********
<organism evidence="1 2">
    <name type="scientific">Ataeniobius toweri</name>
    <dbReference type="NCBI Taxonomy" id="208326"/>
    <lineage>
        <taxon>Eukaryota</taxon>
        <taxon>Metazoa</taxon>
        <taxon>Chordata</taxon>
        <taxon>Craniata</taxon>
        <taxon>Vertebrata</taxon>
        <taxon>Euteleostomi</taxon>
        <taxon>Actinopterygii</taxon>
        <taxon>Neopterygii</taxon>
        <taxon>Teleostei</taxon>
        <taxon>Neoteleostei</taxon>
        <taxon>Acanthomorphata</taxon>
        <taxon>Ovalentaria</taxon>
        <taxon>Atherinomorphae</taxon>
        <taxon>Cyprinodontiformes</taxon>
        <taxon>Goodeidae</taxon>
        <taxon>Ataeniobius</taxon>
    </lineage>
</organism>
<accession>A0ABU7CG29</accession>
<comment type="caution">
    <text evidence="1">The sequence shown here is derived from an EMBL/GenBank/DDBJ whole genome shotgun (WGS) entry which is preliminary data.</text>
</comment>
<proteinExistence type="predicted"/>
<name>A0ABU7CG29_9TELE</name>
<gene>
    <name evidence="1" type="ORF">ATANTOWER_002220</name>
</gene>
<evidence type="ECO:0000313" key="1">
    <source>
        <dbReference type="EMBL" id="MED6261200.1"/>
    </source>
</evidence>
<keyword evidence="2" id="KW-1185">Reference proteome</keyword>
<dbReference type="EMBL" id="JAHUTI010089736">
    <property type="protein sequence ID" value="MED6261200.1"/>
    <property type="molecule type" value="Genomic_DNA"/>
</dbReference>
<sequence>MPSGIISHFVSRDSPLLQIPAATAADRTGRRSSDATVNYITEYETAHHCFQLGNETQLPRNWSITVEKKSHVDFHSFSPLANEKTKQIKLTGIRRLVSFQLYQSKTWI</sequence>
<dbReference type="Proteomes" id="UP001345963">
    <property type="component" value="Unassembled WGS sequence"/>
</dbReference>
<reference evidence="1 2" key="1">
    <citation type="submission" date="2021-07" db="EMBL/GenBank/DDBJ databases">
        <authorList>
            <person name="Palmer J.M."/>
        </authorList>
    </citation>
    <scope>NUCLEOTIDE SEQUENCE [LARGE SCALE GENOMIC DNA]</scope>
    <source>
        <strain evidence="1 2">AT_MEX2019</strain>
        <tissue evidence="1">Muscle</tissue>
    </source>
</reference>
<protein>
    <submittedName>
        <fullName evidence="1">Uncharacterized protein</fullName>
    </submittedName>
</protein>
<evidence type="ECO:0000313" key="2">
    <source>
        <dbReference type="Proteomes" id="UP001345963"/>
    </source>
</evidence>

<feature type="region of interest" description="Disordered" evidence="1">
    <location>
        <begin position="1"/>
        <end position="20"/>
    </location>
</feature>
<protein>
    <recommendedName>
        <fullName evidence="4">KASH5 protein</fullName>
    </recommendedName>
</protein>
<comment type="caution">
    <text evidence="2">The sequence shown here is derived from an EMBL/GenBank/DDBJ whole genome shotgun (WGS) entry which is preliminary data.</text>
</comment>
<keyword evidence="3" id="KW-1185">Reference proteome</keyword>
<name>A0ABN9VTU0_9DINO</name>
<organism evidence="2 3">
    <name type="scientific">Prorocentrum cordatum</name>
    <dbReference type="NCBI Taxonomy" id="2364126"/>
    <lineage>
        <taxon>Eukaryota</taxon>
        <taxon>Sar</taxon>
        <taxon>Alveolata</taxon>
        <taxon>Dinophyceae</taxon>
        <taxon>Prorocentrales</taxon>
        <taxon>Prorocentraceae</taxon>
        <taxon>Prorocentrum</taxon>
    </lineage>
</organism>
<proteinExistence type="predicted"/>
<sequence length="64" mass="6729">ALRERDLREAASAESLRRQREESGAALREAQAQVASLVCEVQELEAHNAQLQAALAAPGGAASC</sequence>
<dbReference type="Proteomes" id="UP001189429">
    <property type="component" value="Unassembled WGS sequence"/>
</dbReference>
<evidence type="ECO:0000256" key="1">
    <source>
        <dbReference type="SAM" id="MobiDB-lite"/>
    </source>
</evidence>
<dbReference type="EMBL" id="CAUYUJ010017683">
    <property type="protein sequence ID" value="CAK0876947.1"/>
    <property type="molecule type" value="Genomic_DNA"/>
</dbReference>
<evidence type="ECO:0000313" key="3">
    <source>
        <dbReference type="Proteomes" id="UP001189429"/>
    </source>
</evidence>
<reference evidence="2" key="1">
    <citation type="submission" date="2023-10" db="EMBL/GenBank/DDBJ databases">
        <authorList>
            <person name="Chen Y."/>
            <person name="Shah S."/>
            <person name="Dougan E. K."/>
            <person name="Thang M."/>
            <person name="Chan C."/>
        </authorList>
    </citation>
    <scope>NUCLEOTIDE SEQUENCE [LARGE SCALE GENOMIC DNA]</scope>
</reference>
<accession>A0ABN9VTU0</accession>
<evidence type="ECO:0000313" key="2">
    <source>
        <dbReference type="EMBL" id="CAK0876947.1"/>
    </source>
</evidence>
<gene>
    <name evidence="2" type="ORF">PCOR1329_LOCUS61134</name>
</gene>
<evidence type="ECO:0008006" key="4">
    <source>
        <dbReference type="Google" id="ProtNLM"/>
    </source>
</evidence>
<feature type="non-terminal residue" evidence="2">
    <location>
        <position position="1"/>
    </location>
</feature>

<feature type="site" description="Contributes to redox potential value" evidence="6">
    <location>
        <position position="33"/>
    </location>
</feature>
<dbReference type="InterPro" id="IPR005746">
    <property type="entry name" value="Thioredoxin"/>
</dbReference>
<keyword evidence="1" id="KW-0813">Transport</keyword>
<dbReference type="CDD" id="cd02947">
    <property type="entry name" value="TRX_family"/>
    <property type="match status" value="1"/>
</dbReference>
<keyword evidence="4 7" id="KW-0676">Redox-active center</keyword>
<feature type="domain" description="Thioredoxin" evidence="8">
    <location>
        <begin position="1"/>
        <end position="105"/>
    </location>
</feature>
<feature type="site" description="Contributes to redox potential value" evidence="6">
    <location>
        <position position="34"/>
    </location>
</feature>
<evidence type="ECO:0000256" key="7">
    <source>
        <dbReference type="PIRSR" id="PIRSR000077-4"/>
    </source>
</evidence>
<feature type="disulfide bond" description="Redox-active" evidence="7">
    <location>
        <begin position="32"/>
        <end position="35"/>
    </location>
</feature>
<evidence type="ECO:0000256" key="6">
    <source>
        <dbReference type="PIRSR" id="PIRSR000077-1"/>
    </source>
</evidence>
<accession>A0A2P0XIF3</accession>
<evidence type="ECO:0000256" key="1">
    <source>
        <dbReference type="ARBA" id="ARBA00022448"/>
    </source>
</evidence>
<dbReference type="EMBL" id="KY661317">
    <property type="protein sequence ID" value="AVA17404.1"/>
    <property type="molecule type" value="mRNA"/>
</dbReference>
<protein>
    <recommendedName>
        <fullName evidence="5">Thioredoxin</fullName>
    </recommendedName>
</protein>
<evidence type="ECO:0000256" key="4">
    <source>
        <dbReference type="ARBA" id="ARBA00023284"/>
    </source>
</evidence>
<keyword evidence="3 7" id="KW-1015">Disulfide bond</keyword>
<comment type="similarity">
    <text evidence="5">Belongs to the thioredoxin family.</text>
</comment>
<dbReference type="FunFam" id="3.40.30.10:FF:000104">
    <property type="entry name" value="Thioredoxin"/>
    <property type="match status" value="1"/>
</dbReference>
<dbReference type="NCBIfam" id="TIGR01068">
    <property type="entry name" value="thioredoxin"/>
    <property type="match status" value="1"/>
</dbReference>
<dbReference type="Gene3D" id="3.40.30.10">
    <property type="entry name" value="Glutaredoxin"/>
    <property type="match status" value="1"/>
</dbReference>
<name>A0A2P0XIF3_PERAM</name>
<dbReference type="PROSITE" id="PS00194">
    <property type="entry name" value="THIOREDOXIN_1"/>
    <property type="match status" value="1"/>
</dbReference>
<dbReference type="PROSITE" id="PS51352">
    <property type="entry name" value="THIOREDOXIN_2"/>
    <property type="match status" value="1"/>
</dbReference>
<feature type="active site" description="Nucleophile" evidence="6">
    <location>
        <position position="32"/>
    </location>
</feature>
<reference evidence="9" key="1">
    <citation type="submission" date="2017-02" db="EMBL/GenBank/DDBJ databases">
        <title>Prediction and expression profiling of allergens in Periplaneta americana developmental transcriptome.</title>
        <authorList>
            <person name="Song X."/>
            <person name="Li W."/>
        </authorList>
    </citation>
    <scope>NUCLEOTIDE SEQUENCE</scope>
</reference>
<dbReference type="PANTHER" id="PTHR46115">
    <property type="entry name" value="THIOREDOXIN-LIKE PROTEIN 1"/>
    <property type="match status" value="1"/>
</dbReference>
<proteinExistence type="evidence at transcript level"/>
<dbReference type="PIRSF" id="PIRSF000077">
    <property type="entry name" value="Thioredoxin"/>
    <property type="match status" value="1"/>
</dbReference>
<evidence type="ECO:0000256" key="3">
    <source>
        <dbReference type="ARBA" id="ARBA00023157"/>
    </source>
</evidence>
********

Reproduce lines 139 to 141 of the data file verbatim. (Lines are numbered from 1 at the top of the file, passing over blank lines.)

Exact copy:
        <dbReference type="Google" id="ProtNLM"/>
    </source>
</evidence>